How many licks does it take to get to the center of a Tootsie Roll Tootsie Pop? Acts has Paul return to Jerusalem regularly to “check in” with the authority. Paul made it clear in his own writings that he WAS the authority, he didn’t need to check in with anyone.
After his conversion, does Paul go directly to Jerusalem?
“For several days he stayed with the disciples in Damascus. He immediately started to proclaim Jesus in the synagogues, saying, “This is the Son of God.” All who heard him were astonished and said, “This is the man who harassed those who called on his name in Jerusalem, isn’t it? Didn’t he come here to bring them in chains to the high priests?” But Saul grew more and more powerful and continued to confound the Jews who lived in Damascus by proving that this man was the Christ. After several days had gone by, the Jews plotted to murder him, but their plot became known to Saul. They were even watching the gates day and night to murder him, but his disciples took him one night and let him down through the wall by lowering him in a basket. When he arrived in Jerusalem, he tried to join the disciples, but they all were afraid of him because they wouldn’t believe he was a disciple. Barnabas, however, took him and presented him to the apostles, telling them how on the road he had seen the Lord, who had spoken to him, and how courageously he had spoken in the name of Jesus in Damascus. So he went in and out among them in Jerusalem, speaking courageously in the name of the Lord. He kept talking and arguing with the Hellenistic Jews, but they were bent on murdering him. When the brothers found out about it, they took him down to Caesarea and sent him away to Tarsus.”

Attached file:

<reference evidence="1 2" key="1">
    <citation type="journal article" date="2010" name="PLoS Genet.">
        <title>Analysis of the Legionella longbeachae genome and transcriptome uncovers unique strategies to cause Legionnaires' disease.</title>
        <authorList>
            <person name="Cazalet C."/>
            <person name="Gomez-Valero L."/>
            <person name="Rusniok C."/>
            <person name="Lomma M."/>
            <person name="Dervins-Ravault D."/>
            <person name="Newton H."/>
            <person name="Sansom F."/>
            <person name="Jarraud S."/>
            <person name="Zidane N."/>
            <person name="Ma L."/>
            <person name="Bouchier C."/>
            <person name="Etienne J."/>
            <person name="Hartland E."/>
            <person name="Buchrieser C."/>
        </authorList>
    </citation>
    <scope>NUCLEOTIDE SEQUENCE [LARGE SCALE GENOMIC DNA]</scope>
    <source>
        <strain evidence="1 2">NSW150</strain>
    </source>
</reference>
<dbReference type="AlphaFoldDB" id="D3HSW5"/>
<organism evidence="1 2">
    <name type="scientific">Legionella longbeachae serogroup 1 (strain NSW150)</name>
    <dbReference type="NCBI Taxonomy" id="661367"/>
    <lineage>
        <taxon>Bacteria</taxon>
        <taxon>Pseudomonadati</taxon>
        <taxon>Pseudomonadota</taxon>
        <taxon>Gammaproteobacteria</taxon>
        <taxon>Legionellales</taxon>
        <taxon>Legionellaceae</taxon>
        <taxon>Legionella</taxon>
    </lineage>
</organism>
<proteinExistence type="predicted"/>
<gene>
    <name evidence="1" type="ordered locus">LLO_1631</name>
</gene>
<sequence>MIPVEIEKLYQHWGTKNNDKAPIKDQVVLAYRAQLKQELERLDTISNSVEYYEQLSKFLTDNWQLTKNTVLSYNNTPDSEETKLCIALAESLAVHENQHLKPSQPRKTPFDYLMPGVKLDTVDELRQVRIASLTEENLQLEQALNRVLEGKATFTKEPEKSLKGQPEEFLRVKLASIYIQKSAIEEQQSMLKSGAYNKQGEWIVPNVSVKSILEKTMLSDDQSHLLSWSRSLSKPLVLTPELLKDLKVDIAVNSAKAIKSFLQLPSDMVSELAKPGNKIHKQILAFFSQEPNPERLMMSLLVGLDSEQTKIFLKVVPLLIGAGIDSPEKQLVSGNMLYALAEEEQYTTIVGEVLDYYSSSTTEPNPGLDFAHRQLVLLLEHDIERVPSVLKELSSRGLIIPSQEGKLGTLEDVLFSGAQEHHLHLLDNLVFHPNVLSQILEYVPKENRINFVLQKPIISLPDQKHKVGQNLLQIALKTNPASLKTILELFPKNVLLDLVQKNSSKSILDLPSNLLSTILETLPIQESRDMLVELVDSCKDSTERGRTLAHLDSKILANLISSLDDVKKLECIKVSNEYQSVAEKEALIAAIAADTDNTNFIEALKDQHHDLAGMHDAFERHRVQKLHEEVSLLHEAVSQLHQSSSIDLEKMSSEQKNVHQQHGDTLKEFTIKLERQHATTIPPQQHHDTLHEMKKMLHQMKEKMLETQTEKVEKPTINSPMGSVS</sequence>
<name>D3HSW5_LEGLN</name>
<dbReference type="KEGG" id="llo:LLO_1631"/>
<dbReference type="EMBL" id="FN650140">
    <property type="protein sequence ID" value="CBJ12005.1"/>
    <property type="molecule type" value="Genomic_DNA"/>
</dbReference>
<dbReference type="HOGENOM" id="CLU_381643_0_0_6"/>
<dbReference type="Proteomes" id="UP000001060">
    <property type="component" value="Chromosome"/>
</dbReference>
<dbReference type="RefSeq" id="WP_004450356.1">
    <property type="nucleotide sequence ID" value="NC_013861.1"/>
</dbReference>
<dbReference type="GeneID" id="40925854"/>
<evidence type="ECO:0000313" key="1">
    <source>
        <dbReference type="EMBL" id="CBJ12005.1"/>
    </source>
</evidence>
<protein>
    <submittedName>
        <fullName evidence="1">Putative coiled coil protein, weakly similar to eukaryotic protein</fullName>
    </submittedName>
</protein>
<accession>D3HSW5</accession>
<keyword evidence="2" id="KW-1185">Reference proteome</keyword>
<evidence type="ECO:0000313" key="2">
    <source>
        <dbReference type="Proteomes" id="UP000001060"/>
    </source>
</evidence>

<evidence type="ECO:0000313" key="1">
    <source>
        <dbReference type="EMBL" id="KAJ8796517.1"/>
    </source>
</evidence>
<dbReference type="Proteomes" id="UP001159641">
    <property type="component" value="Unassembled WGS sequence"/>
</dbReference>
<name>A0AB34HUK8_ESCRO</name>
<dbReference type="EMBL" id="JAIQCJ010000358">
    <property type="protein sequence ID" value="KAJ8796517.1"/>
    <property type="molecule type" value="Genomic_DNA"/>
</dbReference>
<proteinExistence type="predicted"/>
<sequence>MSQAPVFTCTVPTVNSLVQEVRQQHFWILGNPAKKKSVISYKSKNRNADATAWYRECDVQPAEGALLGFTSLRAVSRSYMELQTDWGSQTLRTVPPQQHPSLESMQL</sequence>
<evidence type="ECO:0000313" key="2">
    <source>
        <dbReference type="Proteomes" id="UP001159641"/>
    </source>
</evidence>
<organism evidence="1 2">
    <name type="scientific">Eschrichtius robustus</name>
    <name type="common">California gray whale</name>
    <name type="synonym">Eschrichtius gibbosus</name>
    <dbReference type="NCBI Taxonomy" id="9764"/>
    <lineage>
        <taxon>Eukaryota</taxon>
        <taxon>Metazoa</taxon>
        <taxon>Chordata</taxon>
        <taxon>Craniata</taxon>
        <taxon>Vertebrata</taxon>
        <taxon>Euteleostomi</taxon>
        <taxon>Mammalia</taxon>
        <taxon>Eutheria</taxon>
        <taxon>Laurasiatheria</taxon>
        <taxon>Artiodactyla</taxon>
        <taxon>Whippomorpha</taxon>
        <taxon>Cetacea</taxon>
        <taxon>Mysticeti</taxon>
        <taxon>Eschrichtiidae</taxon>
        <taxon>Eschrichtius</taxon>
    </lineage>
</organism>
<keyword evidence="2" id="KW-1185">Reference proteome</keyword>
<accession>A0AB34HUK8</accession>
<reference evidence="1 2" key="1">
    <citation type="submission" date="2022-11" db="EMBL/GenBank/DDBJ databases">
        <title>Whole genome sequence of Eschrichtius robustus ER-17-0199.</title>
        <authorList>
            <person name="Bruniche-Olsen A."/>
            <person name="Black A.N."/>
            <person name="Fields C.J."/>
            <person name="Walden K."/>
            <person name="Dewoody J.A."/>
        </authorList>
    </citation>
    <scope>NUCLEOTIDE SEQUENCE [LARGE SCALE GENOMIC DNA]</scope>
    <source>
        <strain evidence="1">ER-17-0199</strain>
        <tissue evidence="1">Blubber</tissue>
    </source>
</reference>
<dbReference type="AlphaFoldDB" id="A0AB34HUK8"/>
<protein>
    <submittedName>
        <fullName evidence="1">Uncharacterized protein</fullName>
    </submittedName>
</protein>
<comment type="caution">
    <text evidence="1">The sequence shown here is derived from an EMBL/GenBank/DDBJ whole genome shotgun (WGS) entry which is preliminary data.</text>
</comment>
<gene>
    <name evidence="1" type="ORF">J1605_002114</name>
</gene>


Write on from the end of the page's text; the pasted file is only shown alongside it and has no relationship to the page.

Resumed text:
“But when God, who set me apart before I was born and who called me by his grace, was pleased to reveal his Son to me so that I might proclaim him among the gentiles, I did not confer with another human being at any time, nor did I go up to Jerusalem to see those who were apostles before me. Instead, I went away to Arabia and then came back to Damascus. Then three years later I went up to Jerusalem to become acquainted with Cephas, and I stayed with him for fifteen days. But I did not see any other apostle except James, the Lord’s brother. (I declare before God that what I am writing to you is not a lie.)”
What does Acts say?
For “several days he stayed with the disciples in Damascus”, “he arrived in Jerusalem, he tried to join the disciples”, “went in and out among them in Jerusalem”, then the church “sent him away to Tarsus”.
What does Paul say?
Not just no, but HELL no. He even swears to it.
“I did not confer with another human being at any time, nor did I go up to Jerusalem to see those who were apostles before me. Instead, I went away to Arabia and then came back to Damascus. Then three years later I went up to Jerusalem”. “I declare before God that what I am writing to you is not a lie.”
Luke/Acts is creating fiction, not relaying history. He/she was creating a foundational document for a specific set of believers, just like GoMark did, just like GoMatthew did, just like GoJohn did, just like GoThomas did and just like many other members of many other religious organizations have done, and continue to do trying to portray the significance of their own specific sect of their religion. Today we call it mythology.